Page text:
Once, on a one-week vacation to New Mexico, we were privileged to be invited into the home of a Native American family on a feast day at a reservation.
The ladies who prepared our wonderful bounty reminded me so much of my grandmother, an Eastern European Jewish immigrant, living in a walkup apartment in a crowded building in the Bronx.
These were Native American women whose forebears had probably arrived here on foot 10,000 years ago.
But certain things are universal.
These ladies are the nurturers. The givers, the preservers, the protectors of lives.
You take a little old lady anywhere, give her some water, a flame, and something edible -- and through the magic of her love -- she turns it into a bounteous feast, which warms your stomach, warms your soul, gives nutrition, comforts us, keeps families alive, keep families together, steels us against the adversity and challenge the outside world heaps upon us.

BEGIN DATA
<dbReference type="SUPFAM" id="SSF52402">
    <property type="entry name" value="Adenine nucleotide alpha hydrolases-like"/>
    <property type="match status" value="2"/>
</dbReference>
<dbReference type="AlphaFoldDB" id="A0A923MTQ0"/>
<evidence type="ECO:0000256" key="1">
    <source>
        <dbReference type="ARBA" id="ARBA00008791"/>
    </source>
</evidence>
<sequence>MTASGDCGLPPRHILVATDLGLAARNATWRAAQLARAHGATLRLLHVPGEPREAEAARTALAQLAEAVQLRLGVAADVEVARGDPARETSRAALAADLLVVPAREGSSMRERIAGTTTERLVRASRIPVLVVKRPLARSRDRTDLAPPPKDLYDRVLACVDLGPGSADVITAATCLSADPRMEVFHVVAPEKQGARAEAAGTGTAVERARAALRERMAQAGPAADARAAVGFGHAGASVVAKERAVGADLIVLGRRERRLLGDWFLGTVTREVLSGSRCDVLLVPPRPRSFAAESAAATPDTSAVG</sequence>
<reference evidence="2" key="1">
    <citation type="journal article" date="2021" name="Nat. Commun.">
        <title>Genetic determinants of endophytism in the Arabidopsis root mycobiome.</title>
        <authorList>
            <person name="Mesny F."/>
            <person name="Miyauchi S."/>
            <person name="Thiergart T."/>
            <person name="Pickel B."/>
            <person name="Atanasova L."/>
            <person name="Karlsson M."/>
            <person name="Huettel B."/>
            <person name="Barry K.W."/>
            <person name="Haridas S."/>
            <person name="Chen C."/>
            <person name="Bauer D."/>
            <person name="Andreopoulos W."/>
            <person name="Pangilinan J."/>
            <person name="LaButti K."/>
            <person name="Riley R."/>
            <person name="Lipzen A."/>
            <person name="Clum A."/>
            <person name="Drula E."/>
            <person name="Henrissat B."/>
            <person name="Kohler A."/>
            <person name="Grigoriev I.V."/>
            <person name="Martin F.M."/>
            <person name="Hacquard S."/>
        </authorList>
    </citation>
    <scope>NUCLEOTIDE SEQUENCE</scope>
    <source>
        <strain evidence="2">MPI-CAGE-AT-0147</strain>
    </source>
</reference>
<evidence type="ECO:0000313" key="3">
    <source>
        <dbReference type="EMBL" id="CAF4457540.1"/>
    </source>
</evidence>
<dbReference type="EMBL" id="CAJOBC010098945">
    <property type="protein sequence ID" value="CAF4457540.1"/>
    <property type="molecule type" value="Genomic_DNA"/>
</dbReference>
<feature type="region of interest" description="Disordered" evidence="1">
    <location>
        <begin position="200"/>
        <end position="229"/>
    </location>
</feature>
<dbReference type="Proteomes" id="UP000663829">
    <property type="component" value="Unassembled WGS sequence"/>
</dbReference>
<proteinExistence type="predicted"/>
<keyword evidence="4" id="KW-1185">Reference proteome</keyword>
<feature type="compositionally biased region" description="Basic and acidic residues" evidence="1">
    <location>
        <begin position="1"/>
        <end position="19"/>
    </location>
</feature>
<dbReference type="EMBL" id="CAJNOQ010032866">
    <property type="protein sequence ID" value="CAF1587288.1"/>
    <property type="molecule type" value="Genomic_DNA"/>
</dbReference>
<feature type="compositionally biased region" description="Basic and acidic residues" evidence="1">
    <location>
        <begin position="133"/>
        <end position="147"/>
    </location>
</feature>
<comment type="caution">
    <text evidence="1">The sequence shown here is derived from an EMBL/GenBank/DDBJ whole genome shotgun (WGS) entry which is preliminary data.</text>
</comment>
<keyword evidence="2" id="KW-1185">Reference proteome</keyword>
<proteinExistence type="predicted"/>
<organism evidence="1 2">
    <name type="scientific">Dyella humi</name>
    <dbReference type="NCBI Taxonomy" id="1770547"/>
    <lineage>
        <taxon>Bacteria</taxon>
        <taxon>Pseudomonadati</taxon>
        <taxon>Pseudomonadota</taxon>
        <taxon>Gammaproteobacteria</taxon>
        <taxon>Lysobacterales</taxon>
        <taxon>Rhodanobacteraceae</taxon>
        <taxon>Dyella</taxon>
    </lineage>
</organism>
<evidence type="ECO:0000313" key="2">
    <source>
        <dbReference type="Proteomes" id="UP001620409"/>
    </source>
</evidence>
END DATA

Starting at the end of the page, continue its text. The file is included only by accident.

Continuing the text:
And they are in every society that exists or has existed since mankind made its appearance.
No matter where you are -- in what country, what century, what religion -- no matter what your skin tone is, or your language -- we are basically all the same.
We need to think of the victims and potential victims of the bad things we do as our mother, our grandmother, our child. Because they are. We are one family.